May Day actions are also being held around the world, as many countries observe official government holidays and hold mass demonstrations, rallies and marches to express labor solidarity and celebrate workers’ rights. Protests are planned, and in some cases already underway, in Toronto, in Barcelona, in London, in Kuala Lumpur, in Sydney, among hundreds of cities in North America, Europe and Asia.
Here in the United States, May Day is not a government-sanctioned holiday, even though the commemoration did originate here. On May 1st, 1886, the American Federation of Labor called a national strike to put an end to the 12-, 14-, even 16-hour days that were commonplace then. Two days into the massive strike, the police opened fire on a crowd of protesters in Chicago, killing four. The following day, a bomb was thrown at police officers as they descended on peaceful protesters in Haymarket Square. The bomb killed one police officer, injured many more. The police fired into the crowd, killing at least one, wounding dozens. Although it was never known who threw the bomb in Haymarket Square, the incident was used as an excuse to attack the left and labor movement. Eight of Chicago’s most active labor leaders were sentenced to death, four of them ultimately hanged. News of these executions sparked labor protests throughout the world, and in 1889 the Socialist International declared May 1st a day of demonstrations.
This year’s May Day is the first to occur after the emergence of the Occupy Wall Street movement last fall. Organizers are hoping a massive turnout today will help relaunch the movement after a winter lull and propel it into the summer months.
To discuss May Day, we’re hosting a roundtable discussion with four guests in our studio.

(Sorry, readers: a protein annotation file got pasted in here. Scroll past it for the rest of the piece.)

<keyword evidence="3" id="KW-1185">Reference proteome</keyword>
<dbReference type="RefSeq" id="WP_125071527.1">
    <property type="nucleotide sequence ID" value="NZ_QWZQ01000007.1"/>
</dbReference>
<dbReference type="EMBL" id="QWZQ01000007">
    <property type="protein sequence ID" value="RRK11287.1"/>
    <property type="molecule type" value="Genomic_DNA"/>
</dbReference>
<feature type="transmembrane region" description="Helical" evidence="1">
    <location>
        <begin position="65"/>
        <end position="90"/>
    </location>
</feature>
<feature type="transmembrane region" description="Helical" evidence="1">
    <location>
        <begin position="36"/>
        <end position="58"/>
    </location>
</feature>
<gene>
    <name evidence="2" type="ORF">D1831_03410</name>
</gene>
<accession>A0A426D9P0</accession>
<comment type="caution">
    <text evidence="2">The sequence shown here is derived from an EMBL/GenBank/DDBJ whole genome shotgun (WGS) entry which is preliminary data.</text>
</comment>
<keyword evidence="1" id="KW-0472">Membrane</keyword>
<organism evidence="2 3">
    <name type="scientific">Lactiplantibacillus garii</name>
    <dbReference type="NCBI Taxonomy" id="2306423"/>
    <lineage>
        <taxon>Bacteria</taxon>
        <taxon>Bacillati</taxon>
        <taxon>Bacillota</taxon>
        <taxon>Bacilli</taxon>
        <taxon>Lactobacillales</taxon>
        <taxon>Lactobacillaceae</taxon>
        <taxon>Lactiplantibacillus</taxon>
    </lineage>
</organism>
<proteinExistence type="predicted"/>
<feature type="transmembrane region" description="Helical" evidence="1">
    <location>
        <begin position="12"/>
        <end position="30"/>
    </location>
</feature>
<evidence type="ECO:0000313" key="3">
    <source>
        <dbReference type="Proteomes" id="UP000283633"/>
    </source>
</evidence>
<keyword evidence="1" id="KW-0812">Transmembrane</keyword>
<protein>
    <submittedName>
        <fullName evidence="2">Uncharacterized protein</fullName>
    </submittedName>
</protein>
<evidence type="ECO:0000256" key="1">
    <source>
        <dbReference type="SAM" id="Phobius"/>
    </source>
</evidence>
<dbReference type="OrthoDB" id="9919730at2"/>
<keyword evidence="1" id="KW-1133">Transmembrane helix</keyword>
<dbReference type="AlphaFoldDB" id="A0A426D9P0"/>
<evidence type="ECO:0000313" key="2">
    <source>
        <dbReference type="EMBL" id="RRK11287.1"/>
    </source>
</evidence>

Teresa Gutierrez is co-coordinator for the May 1st Coalition for Worker and Immigrant Rights.
Amin Husain is editor of Tidal magazine and a key facilitator of the Occupy movement in August 2011, leading the first General Assembly in Zuccotti Park. He’s co-founder of the Plus Brigade, which has been central to the weekly Friday protests down at the New York Stock Exchange. Amin is a lawyer who left his job at a corporate law firm in Manhattan representing financial institutions to become an artist and activist.
Chris Hedges is with us, senior fellow at the Nation Institute, former foreign correspondent for the New York Times, was part of a team of reporters that was awarded the Pulitzer Prize for the paper’s coverage of global terrorism. He’s author of a number of books, including Death of the Liberal Class. Among his pieces, "Why I’m Suing Barack Obama." He’s suing the administration over the National Defense Authorization Act, or NDAA, and was arrested in front of Goldman Sachs recently.
Marina Sitrin is with us, postdoctoral fellow at Center for Globalization and Social Change at the City University of New York, author of Horizontalism: Voices of Popular Power in Argentina. And she’s also researching and preparing in—participating in global mass movements, from Spain to Egypt to Greece. Most recently she co-authored the forthcoming Occupying Language, part of the Occupied Media Pamphlet Series published by Zuccotti Park Press.
We welcome you all to Democracy Now! Why don’t we begin with Amin? I know that you—I don’t even know if you got any sleep last night, but talk about the preparations for today and what you see happening.